This type of ignorance – and I use that strong word intentionally – is echoed in that the report that Interkom and Van Zon submitted to Brock this past Spring may or may not see the light of day – for any other “stakeholders” – if the Board of Directors at Brock deems us worthy. One suspects our “support” is wanted – by which means our compliance – but we are not to bother the “adults.”

The November report that Interkom will construct around “consultations” will have the same fate, Van Zon indicated, at the same time that he declined to name the “stakeholders” he’d spoken to, when directly asked. Its unclear if that would compromise relations with potential “developers” or some other corporate concern…

It was good to hear Marcie Bronson speak: her decade at Rodman, now as acting Director, and continuing her award winning curatorial endeavours simultaneously, gives her a breadth of experience and knowledge that has not been respected in this process.

There were comments (at NAC) about the money spent on this latest “consultation” while Bronson does two jobs for one salary. When I asked Bronson straightforward questions regarding when / how often she’d consulted with Van Zon, and what her overall impression was of this process, these questions were referred to Kevin Cavanagh, Director, Communications and Public Affairs. Again, it seems some are to be consulted, and others are not.

No response has been forthcoming from Cavanagh. None is expected. Bronson has been employed at Rodman for a decade, and that her voice is not being heard – or is being stifled, or ignored – by the consultant further invalidates this process for many here.

Further salient points also broke the bridge that Interkom, and perhaps the Board of Trustees at Brock, is attempting to sell. Amusingly, when asked why this meeting wasn’t happening at Rodman, Van Zon let the mask of “genuine consultation” slip in what seemed to be indicating that Rodman wasn’t a space for artists…but perhaps, for anonymous developers….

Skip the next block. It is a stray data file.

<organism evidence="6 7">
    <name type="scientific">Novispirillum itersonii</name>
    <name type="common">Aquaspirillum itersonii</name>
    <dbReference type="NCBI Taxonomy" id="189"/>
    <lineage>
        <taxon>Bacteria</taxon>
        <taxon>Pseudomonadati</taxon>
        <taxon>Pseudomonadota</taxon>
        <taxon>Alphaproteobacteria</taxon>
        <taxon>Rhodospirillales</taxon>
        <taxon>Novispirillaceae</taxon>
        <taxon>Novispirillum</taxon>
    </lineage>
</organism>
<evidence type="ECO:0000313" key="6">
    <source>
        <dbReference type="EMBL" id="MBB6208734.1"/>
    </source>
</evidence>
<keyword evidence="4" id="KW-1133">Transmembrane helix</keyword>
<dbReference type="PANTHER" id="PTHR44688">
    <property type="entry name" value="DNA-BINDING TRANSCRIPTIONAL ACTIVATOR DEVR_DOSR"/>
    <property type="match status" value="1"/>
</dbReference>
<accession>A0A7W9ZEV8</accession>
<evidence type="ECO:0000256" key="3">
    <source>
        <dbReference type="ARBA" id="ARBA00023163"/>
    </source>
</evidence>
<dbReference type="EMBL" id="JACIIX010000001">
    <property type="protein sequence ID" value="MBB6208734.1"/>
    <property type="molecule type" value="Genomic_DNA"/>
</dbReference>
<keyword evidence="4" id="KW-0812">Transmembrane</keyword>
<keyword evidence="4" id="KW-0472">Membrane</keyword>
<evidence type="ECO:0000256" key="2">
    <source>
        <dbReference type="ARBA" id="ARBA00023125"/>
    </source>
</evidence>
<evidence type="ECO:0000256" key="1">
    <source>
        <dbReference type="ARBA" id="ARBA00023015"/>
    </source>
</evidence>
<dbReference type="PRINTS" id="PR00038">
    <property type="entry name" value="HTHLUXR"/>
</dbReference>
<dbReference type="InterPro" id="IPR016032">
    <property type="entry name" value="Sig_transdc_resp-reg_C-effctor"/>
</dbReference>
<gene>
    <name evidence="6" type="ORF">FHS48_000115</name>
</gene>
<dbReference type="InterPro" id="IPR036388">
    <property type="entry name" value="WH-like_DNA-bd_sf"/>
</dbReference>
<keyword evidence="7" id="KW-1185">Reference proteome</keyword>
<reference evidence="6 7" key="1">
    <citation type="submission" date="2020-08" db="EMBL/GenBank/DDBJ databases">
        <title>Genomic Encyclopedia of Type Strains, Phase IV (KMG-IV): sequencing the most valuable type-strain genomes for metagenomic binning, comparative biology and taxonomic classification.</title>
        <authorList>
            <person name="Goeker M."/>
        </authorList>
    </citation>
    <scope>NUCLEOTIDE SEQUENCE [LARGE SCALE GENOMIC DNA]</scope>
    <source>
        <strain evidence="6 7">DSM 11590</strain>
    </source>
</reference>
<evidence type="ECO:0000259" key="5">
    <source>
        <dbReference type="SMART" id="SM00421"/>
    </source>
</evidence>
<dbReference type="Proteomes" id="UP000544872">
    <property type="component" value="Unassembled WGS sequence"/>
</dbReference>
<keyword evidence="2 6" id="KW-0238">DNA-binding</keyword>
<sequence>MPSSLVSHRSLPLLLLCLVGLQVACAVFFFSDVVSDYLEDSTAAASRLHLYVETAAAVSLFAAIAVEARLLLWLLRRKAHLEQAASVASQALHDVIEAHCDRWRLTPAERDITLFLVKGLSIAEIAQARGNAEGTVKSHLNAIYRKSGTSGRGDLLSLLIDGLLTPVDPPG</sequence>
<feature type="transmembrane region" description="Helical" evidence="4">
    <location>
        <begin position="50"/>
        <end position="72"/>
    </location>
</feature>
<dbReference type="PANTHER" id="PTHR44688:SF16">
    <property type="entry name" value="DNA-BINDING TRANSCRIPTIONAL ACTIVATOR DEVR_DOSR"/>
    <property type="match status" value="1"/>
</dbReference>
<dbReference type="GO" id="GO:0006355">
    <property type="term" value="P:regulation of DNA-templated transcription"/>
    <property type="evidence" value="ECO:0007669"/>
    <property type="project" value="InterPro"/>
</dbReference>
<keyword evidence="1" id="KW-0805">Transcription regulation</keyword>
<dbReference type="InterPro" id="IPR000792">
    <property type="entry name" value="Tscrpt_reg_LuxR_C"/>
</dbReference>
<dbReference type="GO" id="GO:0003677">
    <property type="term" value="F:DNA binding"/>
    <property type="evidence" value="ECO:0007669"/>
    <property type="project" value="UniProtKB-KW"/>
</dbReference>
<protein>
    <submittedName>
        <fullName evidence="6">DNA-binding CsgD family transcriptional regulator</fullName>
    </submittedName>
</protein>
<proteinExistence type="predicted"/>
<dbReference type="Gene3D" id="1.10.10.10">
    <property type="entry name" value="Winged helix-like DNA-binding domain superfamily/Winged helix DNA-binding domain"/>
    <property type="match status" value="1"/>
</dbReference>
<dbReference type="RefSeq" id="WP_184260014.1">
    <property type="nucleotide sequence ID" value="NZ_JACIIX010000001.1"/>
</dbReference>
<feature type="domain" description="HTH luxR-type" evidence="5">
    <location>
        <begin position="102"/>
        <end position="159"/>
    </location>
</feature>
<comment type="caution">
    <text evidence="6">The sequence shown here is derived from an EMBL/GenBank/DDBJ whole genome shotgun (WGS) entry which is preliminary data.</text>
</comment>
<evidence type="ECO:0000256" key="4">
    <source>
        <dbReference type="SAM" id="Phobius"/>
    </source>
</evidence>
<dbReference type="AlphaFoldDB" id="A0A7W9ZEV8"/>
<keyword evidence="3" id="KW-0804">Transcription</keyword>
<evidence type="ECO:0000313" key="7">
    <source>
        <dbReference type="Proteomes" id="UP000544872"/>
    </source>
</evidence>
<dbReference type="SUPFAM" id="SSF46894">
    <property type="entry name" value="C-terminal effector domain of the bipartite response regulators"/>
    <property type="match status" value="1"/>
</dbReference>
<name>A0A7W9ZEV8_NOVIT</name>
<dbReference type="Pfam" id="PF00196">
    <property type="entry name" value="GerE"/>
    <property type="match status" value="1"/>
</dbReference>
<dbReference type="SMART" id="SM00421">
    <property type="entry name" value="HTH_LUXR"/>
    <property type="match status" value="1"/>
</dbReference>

Sharilyn Ingram, past Director of the Walker School, was mentioned earlier. She has extensive experience with galleries and governance. She pointed out that Rodman’s Category A status had recently been reaffirmed (Van Zon had inferred it was soon to be surely lost), and that costs presented regarding infrastructure were inflated and not properly explained as being intended to happen in phases, to defray and stretch out the expense.

Ingram very ably destroyed the mythology of “sustainability” that Van Zon kept invoking, in fine austerity mode, that first evening. I paraphrase her brilliance: “If the for – profit world could run an art gallery they already would”, as she cited facts that no public art gallery is every 100% “self sustaining.”

Elizabeth Chitty also showed – literally, with a chart titled Statistical Profile of Art Galleries in Ontario: Based on the 2013 OAAG Data Exchange, Hills Strategies Research Group (below) listing off studies of sustainability and budgets with public art galleries, and in that moment offered more hard, researched data than Van Zon did that evening, or the next. Chitty’s ire at the bias and slipshod nature of Interkom’s presentation was evident in her voice.

This anger – this disdain – was evident at all four consultations: whether Ingram calling out Van Zon for being disrespectful to the Rodman staff the Thursday, or declarations that Brock “have mismanaged the mandate of Rodman” the following Wednesday or Clare Cameron asking about potential “real estate development capitalization by Brock” that same evening. Van Zon’s response to these? These are “my assumptions and mine alone.” It would seem that Interkom also offers no real solutions, to parse his own complaints…and it is questionable if he’s truly seeking any.

Reinhard Reitzenstein, from the University of Buffalo, an artist and educator who spoke to the international importance of Rodman, and who’s been involved with the Hamilton Art Gallery, and with the McMaster Art Gallery, gave shape to an elephant in the room on the second evening: the group that is self identifying as the art gallery of Niagara seems to lack the necessary experience to be making these decisions, or to be trusted with either the collection, or the fate of the building.